The good of man is the active exercise of his soul’s faculties In conformity with excellence or virtue . . . Moreover this activity must occupy a complete lifetime; for one swallow does not make spring, nor does one fine day; arid similarly one day or a brief period of happiness does not make a man supremely blessed and happy.
Pleasure, most often delusive, may be born of delusion. Pleasure, herself a sorceress, may pitch her tents on enchanted ground. But happiness (or, to use a more accurate and comprehensive term, solid well-being) can be built on virtue alone, and must of necessity have truth for its foundation.
Limbo is the place. In Limbo one has natural happiness without the beatific vision; no harps; no communal order, but wine and conversation and imperfect, various humanity. Limbo for the unbaptized, for the pious heathen, the sincere skeptic.
Frugality is good if Liberality be joined with it. The first leaving off superfluous expenses; the last bestowing them to the benefit of others that need. The first without the last begins covetousness; the last without the first begins prodigality: both together make an excellent temper. Happy the place where ever that is found. Were it universal, we should be cured of two extremes, want and excess: and the one would supply the other, and so bring both nearer to a mean; the just degree of earthly happiness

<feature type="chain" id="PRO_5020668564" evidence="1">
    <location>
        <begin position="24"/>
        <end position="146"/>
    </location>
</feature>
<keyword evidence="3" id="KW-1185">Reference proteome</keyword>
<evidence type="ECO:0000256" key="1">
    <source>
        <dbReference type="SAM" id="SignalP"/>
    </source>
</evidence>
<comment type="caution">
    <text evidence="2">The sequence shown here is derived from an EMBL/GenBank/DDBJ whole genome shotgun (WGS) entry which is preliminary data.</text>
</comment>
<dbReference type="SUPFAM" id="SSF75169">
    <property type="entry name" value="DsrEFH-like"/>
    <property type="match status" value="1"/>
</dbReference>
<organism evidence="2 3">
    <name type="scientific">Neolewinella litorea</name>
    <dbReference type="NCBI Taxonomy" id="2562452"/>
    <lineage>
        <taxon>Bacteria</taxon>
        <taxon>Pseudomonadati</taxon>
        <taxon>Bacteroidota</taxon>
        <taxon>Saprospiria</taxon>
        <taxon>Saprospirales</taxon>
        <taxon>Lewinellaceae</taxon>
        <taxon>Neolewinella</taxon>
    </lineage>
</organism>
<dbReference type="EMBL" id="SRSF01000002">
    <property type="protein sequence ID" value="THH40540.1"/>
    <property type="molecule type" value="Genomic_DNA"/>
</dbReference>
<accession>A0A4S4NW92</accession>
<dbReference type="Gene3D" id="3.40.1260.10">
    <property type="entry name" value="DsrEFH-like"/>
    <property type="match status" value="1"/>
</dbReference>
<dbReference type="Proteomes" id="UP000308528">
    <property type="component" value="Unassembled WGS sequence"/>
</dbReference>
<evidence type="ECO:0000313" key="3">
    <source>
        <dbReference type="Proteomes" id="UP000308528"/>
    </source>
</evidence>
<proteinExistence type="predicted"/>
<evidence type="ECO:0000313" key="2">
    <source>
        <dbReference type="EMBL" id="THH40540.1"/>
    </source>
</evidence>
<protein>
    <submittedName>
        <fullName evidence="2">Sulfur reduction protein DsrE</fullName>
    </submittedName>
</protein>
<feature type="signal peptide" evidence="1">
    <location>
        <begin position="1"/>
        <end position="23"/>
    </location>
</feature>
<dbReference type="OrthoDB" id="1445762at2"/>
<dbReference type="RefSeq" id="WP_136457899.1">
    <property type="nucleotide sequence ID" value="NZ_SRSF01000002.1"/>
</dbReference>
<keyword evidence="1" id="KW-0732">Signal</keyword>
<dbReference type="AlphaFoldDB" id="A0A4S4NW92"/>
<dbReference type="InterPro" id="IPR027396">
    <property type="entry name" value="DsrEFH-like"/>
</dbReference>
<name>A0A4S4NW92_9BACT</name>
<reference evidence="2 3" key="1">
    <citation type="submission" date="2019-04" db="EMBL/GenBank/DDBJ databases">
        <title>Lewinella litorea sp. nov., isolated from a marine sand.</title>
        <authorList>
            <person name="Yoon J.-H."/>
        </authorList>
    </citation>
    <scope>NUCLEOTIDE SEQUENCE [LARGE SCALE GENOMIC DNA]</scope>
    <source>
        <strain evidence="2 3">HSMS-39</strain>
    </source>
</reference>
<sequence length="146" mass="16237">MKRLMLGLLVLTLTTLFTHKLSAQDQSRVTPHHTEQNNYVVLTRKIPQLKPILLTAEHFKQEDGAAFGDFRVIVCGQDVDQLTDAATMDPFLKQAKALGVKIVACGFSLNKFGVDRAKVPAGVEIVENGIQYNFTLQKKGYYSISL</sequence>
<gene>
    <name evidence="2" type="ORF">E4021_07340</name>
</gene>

There are as many nights as days, and the one is just as long as the other in the year’s course. Even a happy life cannot be without a measure of darkness, and the word ‘happy’ would lose its meaning if it were not balanced by sadness.